Ahead of TDOR, We Remember Angel Naira, Black Trans Woman Who “Loved Everyone”

by Violet Lhant

Ahead of Transgender Day of Remembrance, HRC is remembering Angel Naira, a 36-year-old Black transgender woman who was described as “a great person” and well loved by her family and friends. Naira was found fatally shot at her home in Aliquippa, Pennsylvania, on Nov. 11, 2021. Naira’s death is at least the 47th violent killing of a transgender or gender non-conforming person in 2021. We say “at least” because too often these deaths go unreported — or misreported. With Naira’s death, HRC has now recorded five cases of fatal violence from Pennsylvania this year. We previously reported on Chyna Carillo, Jeffrey “JJ” Bright and Jasmine Cannady, and Whispering Wind Bear Spirit.

In 2021, HRC has recorded more violent deaths of transgender and gender non-conforming people than any year prior. Previously, the highest number of fatal deaths of transgender or gender non-conforming people that HRC Foundation has tracked over a 12 month period was just last year in 2020, when at least 44 transgender or gender non-conforming people were killed.

Naira was a graduate of Aliquippa High School and Beaver Falls Beauty Academy and worked full time in home health care. Nairia’s brother started a fundraiser to pay for her funeral expenses and wrote that she was “a great person and loved everyone. She had a big heart and would do anything for her family and friends.”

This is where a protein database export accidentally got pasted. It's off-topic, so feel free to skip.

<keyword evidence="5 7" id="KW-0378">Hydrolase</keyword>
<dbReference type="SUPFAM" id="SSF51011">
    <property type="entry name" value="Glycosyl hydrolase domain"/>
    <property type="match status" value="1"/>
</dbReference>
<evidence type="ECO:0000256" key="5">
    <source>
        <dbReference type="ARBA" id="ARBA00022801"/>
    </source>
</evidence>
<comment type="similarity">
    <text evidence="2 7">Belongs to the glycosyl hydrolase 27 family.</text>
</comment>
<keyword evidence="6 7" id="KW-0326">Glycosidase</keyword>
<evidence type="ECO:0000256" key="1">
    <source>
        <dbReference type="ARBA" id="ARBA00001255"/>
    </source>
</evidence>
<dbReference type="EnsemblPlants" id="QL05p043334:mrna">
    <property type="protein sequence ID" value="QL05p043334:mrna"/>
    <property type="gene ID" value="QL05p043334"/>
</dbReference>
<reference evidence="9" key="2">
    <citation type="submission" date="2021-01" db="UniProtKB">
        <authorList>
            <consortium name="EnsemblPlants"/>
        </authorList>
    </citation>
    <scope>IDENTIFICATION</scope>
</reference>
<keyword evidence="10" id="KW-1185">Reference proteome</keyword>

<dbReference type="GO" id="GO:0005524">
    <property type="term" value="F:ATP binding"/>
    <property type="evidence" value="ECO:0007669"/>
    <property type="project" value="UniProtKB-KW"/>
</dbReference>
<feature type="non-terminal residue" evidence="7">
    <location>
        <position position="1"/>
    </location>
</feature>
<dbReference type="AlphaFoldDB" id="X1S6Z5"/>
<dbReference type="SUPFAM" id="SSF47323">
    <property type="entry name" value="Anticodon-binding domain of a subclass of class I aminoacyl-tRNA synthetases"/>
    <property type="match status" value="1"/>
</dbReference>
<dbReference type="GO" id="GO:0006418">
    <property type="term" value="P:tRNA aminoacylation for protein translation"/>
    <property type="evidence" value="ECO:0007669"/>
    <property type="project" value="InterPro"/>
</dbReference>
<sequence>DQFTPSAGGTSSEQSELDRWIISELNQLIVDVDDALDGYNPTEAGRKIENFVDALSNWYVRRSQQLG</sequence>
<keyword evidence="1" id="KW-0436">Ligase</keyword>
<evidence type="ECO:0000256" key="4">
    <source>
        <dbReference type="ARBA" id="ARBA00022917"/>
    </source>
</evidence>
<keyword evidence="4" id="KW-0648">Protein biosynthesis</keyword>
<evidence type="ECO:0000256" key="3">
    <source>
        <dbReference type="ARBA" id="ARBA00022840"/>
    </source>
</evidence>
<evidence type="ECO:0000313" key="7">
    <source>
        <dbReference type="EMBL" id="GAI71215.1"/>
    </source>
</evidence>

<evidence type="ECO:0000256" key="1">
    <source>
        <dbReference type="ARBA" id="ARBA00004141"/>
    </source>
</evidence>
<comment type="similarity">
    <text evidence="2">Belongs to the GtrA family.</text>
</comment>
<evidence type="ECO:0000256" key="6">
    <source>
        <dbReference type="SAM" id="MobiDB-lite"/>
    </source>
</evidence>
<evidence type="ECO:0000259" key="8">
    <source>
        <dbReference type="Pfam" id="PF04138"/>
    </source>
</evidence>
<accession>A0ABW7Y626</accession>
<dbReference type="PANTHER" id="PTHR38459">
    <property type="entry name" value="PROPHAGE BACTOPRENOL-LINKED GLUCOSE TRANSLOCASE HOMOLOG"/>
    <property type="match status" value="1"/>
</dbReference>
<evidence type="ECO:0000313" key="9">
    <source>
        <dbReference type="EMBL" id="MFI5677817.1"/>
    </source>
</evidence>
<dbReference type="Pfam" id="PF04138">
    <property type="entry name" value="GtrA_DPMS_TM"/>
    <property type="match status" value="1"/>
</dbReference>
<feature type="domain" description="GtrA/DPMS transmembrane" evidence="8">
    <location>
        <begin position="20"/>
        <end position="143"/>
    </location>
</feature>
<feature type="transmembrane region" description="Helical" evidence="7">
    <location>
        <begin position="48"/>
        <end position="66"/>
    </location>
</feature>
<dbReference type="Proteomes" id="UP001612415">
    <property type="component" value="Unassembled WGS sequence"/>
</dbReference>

Friends also remembered Naira on social media, with one writing of her “What a Beautiful soul so outgoing and you definitely embraced your inner self taught me a lot about loving your self and never being afraid to be you no matter what anyone says.” She described Naira as “fearless and fabulous” and said that she “always had a smile on [her] face.”

It is devastating, but unsurprising that we are remembering yet another bright soul during Trans Week of Awareness and just days before Trans Day of Remembrance. The pace of deaths this year has been unrelenting. We’ve already recorded more cases this year than during the entirety of 2020. We must all commit not only to remembering those who have been taken from us, but to dismantling transphobia and improving the material conditions of trans and non-binary people to end this epidemic of violence.”

Tori Cooper, HRC Director of Community Engagement for the Transgender Justice Initiative

HRC recorded 44 deaths of transgender and gender non-conforming people in 2020, more than in any year since we began tracking this violence in 2013.

Pennsylvania State Police are currently investigating Naira’s death. A 911 dispatch call suggests that Naira’s home may have been the target of a break-in prior to her death.